However, within this data other variables such as the gender and age of the worker and the size, sector and province of the firm also have an impact. Isolating the effect of these variables, that is, comparing workers in “similar” conditions, the wage premium for exporting is 29.8%, equivalent to the salary premium for a university degree estimated with the Permanent Household Survey (EPH).
The report’s results showed that just over half of that gap by exports (almost 56%), responds to quantifiable differences, such as the high correlation between export insertion, higher productivity and larger size of the firm. On the other hand, the rest responds to the way in which companies pay for certain attributes of the workers or variables not treated, such as the level of unionization existing in the firm.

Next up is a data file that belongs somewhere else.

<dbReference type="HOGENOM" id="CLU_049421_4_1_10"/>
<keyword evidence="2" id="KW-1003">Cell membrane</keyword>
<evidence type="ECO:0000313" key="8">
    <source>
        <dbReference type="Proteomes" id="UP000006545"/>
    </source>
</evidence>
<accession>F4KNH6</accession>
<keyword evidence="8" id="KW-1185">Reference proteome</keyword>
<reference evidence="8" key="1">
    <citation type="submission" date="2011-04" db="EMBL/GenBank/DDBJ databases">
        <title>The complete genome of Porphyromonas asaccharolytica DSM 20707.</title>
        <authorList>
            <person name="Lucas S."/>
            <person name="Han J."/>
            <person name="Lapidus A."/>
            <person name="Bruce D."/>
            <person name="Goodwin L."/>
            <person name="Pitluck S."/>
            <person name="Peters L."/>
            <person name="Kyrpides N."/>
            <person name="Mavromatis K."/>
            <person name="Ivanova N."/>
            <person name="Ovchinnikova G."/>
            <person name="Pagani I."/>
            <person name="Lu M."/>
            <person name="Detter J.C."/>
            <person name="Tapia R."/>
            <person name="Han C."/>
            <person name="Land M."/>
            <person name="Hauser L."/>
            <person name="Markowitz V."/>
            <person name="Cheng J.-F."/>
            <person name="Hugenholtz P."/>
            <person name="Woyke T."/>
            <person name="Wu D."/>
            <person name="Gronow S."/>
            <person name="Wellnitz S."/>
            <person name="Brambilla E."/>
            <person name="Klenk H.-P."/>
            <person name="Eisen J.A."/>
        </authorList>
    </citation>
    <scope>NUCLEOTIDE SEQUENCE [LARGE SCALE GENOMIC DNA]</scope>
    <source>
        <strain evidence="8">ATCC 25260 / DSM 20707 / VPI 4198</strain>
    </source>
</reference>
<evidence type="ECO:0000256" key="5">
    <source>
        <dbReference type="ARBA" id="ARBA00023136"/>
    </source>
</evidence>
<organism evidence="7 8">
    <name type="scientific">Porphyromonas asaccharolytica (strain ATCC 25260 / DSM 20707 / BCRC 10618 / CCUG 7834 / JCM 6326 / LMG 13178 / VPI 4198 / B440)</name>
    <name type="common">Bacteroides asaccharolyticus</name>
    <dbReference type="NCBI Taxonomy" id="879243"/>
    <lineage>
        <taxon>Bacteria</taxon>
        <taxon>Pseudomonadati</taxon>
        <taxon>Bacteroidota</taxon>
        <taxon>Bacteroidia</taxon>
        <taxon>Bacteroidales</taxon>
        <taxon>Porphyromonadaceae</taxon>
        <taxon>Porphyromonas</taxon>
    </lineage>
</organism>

The CEP highlighted that this high gap “indicates that the remuneration structure differs considerably between sections of the economy characterized by visibly different levels of productivity and scale.”
In that sense, they argued that expanding exports is not only necessary to alleviate balance of payments imbalances but also for social and distributional considerations.
“Exporting is, at the same time, a cause and consequence of the accumulation of skills, the development of new products, the fulfillment of higher quality standards (including here those related to the mitigation of environmental damage), the increase of the productive scale and other objectives that mean expansion of local productive capacities “, the report deepened.
“The evidence indicates that a more powerful, modern and efficient productive network will grant its workers better compensation, and will thus contribute to improving the population’s living conditions and reducing the poverty rate,” concluded the center led by Daniel Schteingart.